ADAM12 is expressed in both normal and arthritic articular cartilage. The occurrence and development of OA can be affected by polymorphisms in the ADAM12 gene, and the differences in protein activity and conformation caused by ADAM12 may have varying effects on articular cartilage [5, 21, 23]. In recent years, ADAM12 gene polymorphisms have become a hot topic in the search for genetic factors related to OA risk . ADAM12 mutation is also associated with the severity of OA . So far, there is no consensus on whether ADAM12 polymorphisms are related to disease susceptibility, severity, or phenotype. A study on Estonian patients suggested that ADAM12 gene polymorphisms were closely associated with the occurrence of knee arthritis , and the rs1871054 intron C allele was considered to confer susceptibility to advanced OA. A recent Asian study showed similar results  and found that this was more likely to occur in female patients. A meta-analysis of ADAM12 suggested a positive correlation with male sex of patients . However, a European study found no significant association between ADAM12 polymorphisms and knee OA . There is still great controversy regarding the relationship between ADAM12 polymorphisms and OA. Is the ADAM12 gene related to OA and gender? In this study, a meta-analysis was conducted on the correlation between G/C, T/C, G/A, and T/C polymorphisms of rs3740199, rs1871054, rs1044122, and rs1278279 of ADAM12 and OA, to evaluate whether ADAM12 mutations are related to susceptibility to OA.
Data and methods
Literature retrieval strategy
We conducted a systematic search for case–control studies of ADAM12 polymorphisms and OA on the Web of Science, PubMed, EMbase, Cochrane Library, SCOPUS, Google Scholar and other databases, with a cut-off of January 2022. There was no language restriction. We searched for keywords including “osteoarthritis,” “OA,” “degenerative joint disease,” “ADAM12,” “gene polymorphism," and “polymorphism”. All obtained studies were screened, and references to relevant articles were retrieved to make the included studies more accurate and comprehensive.
Inclusion and exclusion criteria
Inclusion criteria: (1) Subjects were diagnosed with OA; (2) The study concerned the relationship between ADAM12 polymorphisms and OA; (3) Allele or genotype distribution frequency data were available; (4) Genotypic distribution conformed to Hardy–Weinberg equilibrium (HWE). The exclusion criteria were as follows: (1) Repeated studies and publications; (2) Reviews of literature, case reports, and conference abstracts; (3) animal experiments; and (4) studies with a Newcastle–Ottawa scale (NOS) score < 6 .
Data were independently extracted from all eligible studies by two researchers, cross-checked, and discussed with the assistance of a third researcher in cases of disagreement. Information was collected, including author, year of publication, study area, OA site, diagnostic criteria, genotyping method, total number of cases and controls, and ADAM12 genotype frequency.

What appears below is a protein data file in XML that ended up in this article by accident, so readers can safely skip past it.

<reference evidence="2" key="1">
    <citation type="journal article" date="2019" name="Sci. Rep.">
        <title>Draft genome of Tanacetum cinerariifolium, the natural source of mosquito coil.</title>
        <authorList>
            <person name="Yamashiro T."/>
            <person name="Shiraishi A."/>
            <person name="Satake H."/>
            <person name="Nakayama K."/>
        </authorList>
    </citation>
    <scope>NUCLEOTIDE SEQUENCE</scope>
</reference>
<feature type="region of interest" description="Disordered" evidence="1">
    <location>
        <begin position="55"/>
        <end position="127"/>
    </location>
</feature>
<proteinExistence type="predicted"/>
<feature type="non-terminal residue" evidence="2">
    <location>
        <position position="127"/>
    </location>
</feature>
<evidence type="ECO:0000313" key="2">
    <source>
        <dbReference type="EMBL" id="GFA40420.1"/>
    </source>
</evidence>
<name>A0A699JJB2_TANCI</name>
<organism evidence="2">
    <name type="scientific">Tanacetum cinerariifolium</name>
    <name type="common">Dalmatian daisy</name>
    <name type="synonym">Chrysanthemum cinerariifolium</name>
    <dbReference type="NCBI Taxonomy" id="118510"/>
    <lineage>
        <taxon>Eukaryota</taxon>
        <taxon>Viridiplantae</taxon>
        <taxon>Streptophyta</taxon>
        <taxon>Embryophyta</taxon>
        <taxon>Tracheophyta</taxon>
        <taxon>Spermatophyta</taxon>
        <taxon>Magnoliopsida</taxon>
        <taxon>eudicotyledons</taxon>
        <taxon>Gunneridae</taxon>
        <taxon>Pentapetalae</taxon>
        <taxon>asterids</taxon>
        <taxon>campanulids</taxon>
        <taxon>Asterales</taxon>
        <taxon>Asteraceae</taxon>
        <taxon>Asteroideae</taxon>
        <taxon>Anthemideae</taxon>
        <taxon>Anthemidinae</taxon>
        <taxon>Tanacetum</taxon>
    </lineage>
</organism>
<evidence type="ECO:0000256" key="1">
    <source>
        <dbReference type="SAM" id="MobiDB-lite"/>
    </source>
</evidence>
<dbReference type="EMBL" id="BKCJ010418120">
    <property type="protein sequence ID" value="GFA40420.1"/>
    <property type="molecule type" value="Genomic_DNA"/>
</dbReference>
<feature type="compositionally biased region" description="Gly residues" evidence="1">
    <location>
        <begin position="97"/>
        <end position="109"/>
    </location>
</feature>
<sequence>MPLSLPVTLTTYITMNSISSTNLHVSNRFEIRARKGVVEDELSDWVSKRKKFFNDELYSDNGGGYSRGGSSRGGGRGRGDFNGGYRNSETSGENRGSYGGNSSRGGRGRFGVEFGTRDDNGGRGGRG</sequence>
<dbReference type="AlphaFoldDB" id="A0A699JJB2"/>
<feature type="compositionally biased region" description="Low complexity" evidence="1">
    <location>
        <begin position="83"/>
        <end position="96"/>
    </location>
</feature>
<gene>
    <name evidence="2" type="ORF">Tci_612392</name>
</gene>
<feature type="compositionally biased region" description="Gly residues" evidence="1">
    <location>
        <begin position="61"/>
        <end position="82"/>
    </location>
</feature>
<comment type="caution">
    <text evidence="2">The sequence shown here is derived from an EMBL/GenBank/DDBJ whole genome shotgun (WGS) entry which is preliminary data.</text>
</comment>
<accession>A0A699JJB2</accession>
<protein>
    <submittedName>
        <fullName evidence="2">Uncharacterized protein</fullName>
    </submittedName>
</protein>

Two researchers independently evaluated eligible studies using the Newcastle–Ottawa Scale (NOS) and discussed them in cases of disagreement. The NOS consists of three parts: study population selection (four items), intergroup comparability (one item), and measurement of exposure factors (three items). The full score was 9, and a score ≥ 6 was considered a high-quality study suitable for meta-analysis .
All statistical analyses were performed using Stata 15.0 software, and the following five gene models were compared: (1) dominant (CC + GC vs. GG; CC + TC vs. TT; AA + GA vs. GG), (2) recessive (CC vs. GC + GG; CC vs. TC + TT; AA vs. GA + GG), (3) allelic (C vs. G; C vs. T; A vs. G), (4) homozygous (CC vs. GG; CC vs. TT; AA vs. GG), and (5) heterozygous (GC vs. GG; TC vs. TT; GA vs. GG). The correlations between ADAM12 polymorphisms at the rs3740199, rs1871054, rs1044122, and rs1278279 sites (C/G, C/T, A/G, and C/T) and OA were evaluated by summarizing the OR value and 95% CI. The χ2 test was used to confirm whether the genotype frequencies of the included studies were consistent with HWE. Simultaneously, a subgroup analysis based on various regions was conducted to observe the influence of different regions of the results. Moreover, subgroup analysis was conducted to observe the effect of sex on the results. The Q test was used to determine statistical heterogeneity among studies . When there was significant heterogeneity between studies (I2 > 50%), a random-effects model was used for data calculation ; when I2 < 50%, a fixed-effects model was used . I2 < 25% indicated low heterogeneity; I2 value between 25 and 75% indicates moderate heterogeneity; I2 > 75% indicated high heterogeneity; if significant heterogeneity was found, sensitivity analysis was performed to explore its possible sources. Egger’s and Begg’s tests were used to detect publication bias. P > 0.05, indicating no obvious publication bias.
False-positive report probability (FPRP) analysis
In this study, positive results from meta-analysis were further applied to FPRPS, which could help us explore the probability of a meaningful association between SNPS and disease [32, 33]. The FPRP threshold was set at 0.2, the prior probabilities were set at 0.25, 0.1, 0.01, 0.001 and 0.0001, and the correlation strength index OR = 1.5.
Literature retrieval results
The databases were searched using a retrieval strategy. By reading the title and abstract, studies that may be consistent were preliminarily screened. We retrieved 27 studies were retrieved from the Web of Science database, 20 from PubMed, 20 from Springer, and 18 from Embase. Endnote software was used to remove 66 duplicate studies, and 9 reviews, non-case control studies, studies lacking genotypes [34,35,36], and those with incomplete data were removed from the remaining 19 studies, and the remaining 11 studies were suitable for the meta-analysis [5, 24,25,26, 37,38,39,40,41,42]. In the Literature screening, there was no disagreement among independent researchers about the included studies. A flowchart is shown in Fig. 1. A total of 8440 patients were included in the 11 studies, including 3332 patients with OA in the case group and 5108 patients without OA in the control group. The included studies were consistent with the H–W inheritance law.